From pride to fabulous: LGBT financial priorities
I get asked all the time if there is still a need for LGBTQ specific financial advice now that marriage equality is law of the land¹. It is a bit of a heteronormative attitude to think financial planning is the same regardless of sexual orientation. Members of the LGBTQ community have different thoughts and attitudes about money compared to the heterosexual community.
While there are a variety of opinions when it comes to money and finances, homophobia, equal rights and taxes all play a central role in the LGBTQ+ communities attitudes about finances. Some of these are highlighted in this survey. Our priorities and life goals vary such as where we choose to live and how we want to spend our money. Spending habits and financial challenges are unique within the community and they likely vary between the L-G-B-T-Q and everyone else in between.
We are not all born fabulously wealthy. While many in the community do extremely well for themselves, a large number struggle for basic things like housing and food. We do have many advantages as a community but we also suffer many additional challenges. Wherever you stand personally, it is important to be proactive and take steps to make smarter financial decisions.
It should come as no surprise that the LGBT community puts more emphasis on discretionary spending versus savings, according to the survey. Paying credit card debt also ranked higher than saving. This kind of makes sense when you think about many of the stereotypes of the LGBT community and its large spending power. We make discretionary spending a priority.
Entertainment, dining out and travel are a staple for many in the LGBTQ community. The discrepancy is more pronounced when you specifically break out the gay men. This group prioritized travel 11% more than the general population. Surprisingly, we prioritize spending on clothing 8% less than the general population. With all that travel, I would have expected more money being spent for clothing.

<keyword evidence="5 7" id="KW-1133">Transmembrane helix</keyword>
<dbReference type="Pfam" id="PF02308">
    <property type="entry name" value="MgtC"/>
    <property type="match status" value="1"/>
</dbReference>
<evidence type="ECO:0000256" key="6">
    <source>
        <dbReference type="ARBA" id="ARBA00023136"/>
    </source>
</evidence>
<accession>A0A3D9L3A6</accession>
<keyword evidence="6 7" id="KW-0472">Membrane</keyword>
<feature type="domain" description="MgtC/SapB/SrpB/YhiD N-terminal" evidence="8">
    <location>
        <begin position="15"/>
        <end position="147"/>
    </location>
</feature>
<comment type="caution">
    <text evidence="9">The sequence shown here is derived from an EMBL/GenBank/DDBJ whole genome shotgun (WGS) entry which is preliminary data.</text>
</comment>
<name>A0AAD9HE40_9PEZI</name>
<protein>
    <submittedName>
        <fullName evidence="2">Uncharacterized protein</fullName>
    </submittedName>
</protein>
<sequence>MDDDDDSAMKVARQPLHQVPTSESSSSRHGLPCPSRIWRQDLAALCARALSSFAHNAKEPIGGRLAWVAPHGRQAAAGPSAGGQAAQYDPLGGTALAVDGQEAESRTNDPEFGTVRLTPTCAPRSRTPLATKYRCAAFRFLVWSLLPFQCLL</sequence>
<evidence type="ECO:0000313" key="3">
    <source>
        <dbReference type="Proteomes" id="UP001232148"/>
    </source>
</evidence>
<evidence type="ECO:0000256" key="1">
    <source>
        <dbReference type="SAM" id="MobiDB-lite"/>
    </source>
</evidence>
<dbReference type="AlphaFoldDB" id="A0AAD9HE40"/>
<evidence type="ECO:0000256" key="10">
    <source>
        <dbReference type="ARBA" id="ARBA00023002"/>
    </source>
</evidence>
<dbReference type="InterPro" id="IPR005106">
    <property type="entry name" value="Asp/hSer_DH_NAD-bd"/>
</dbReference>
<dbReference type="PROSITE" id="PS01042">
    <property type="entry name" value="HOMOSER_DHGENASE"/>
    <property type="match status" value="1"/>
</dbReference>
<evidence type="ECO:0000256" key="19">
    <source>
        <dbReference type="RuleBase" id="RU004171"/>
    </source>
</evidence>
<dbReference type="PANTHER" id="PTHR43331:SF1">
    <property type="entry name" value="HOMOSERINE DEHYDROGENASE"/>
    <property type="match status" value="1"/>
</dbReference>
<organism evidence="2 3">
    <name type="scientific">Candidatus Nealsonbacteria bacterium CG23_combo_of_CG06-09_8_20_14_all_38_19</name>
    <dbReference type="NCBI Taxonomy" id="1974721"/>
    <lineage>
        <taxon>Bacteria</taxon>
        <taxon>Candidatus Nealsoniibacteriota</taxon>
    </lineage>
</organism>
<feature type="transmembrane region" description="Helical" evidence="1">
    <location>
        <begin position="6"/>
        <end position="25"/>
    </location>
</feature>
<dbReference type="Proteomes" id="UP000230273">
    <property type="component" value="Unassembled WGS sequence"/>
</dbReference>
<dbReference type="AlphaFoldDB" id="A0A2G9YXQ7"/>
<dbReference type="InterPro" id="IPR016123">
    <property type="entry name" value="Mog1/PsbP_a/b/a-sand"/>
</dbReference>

62% Of The LGBTQ Community Have Experienced Financial Challenges Based On Sexual Orientation
While this statistic is upsetting, I’m surprised that the number is this low. Other frustrating statistics revealed in the survey include 13% of respondents reported harassment in the workplace and 12% reported being less likely to get a specific job or promotion. In addition to survey results, marriage inequality has cost some couples financially. Higher taxes and not taking the typical steps a legally married couple would normally take to achieve financial security are two big reasons.
Fear of discrimination pushed many in the community to live in specific parts of the country or even specific parts of a city. This can greatly increase the average cost of living. The survey didn’t address those kicked out of their childhood homes or whose parents contributed less to college than they might have a straight child. These factors can indirectly hurt career opportunities for LGBTQ students while and add to the burden of student loan debt. Members of the LGBT community are also less likely to seek out professional financial planning advice.